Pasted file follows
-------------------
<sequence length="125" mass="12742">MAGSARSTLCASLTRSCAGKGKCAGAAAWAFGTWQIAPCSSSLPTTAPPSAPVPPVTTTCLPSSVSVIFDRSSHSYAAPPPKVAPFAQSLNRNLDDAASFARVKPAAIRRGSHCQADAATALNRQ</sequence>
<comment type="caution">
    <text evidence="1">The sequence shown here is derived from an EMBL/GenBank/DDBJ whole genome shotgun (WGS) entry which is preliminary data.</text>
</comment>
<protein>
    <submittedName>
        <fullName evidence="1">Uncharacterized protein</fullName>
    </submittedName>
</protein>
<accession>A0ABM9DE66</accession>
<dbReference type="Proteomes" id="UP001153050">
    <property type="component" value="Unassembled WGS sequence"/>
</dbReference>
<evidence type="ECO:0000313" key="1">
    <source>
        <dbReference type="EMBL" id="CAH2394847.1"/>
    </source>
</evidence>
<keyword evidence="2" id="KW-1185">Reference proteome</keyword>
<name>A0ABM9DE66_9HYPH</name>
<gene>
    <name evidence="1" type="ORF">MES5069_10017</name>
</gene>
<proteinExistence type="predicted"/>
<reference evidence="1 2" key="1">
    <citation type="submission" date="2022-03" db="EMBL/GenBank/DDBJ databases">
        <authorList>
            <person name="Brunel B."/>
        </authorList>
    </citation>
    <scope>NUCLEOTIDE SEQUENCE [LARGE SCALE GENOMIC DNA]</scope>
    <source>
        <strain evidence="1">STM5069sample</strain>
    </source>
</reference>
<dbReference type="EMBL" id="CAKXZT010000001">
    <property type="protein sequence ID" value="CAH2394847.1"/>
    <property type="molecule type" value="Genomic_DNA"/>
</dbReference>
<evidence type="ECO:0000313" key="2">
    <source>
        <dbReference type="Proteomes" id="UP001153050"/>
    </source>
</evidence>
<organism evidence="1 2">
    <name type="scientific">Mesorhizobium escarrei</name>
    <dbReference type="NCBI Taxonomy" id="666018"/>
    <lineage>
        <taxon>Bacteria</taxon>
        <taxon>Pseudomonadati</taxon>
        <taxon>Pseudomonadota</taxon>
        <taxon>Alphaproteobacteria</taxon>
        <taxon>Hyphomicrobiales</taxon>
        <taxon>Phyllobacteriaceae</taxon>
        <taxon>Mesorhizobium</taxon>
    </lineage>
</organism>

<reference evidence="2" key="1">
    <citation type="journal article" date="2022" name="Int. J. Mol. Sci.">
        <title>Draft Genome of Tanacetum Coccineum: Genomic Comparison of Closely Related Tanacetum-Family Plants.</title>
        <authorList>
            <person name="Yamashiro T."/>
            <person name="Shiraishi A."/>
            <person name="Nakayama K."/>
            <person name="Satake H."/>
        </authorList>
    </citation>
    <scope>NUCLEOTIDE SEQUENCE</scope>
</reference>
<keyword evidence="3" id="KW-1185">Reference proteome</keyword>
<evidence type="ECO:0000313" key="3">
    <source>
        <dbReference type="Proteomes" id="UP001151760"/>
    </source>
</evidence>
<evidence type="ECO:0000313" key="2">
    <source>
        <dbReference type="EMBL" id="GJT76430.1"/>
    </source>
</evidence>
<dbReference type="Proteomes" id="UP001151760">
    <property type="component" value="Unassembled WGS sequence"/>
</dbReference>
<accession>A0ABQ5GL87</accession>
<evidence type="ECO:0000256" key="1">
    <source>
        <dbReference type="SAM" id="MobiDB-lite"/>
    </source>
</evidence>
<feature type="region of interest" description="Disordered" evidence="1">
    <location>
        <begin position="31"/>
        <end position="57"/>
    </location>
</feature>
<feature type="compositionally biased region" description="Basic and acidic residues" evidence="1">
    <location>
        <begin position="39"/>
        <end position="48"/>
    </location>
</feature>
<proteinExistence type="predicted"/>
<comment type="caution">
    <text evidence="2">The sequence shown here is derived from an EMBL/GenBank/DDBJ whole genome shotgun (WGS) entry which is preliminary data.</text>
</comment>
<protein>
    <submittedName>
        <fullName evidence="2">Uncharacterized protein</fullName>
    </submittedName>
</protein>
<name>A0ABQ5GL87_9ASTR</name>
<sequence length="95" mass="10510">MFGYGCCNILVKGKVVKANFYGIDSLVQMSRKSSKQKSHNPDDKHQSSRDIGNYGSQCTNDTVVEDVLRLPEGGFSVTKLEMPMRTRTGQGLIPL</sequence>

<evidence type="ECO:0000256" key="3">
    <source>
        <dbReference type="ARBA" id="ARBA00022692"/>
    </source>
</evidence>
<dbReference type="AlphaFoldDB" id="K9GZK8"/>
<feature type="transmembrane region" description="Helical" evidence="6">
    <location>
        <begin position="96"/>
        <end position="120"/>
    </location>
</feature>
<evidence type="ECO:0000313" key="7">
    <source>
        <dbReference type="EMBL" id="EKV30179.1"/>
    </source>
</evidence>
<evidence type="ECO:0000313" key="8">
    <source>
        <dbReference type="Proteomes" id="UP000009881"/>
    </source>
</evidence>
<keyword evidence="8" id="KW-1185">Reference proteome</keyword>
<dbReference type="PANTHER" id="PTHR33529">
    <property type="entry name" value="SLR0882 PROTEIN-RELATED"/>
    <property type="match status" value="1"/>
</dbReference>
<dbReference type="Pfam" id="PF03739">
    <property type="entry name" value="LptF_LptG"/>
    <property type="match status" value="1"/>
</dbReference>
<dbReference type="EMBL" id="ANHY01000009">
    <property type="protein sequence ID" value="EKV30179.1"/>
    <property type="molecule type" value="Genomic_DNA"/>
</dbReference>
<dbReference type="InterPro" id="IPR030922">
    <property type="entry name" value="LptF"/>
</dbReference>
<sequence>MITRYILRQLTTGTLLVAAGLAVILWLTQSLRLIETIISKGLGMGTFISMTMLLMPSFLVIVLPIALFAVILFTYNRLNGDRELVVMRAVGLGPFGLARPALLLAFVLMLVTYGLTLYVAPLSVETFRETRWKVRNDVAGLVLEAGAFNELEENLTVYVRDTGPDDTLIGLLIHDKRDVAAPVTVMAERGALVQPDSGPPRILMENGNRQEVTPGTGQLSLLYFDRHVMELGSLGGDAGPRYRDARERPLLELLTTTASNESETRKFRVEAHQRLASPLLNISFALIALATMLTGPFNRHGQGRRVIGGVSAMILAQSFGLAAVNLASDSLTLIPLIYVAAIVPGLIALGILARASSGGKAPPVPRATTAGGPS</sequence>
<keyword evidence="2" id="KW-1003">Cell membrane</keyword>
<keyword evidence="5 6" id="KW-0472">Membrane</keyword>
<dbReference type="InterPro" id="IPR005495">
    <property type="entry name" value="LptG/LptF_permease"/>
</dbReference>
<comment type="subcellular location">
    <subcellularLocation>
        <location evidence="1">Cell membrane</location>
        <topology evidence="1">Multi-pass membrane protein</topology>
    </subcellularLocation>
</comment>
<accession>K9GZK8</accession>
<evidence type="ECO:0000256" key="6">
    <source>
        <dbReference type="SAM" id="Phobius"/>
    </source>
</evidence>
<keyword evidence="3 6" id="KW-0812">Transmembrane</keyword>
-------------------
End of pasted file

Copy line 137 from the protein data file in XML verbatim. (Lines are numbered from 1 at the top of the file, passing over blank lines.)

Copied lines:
    <property type="entry name" value="SLR0882 PROTEIN-RELATED"/>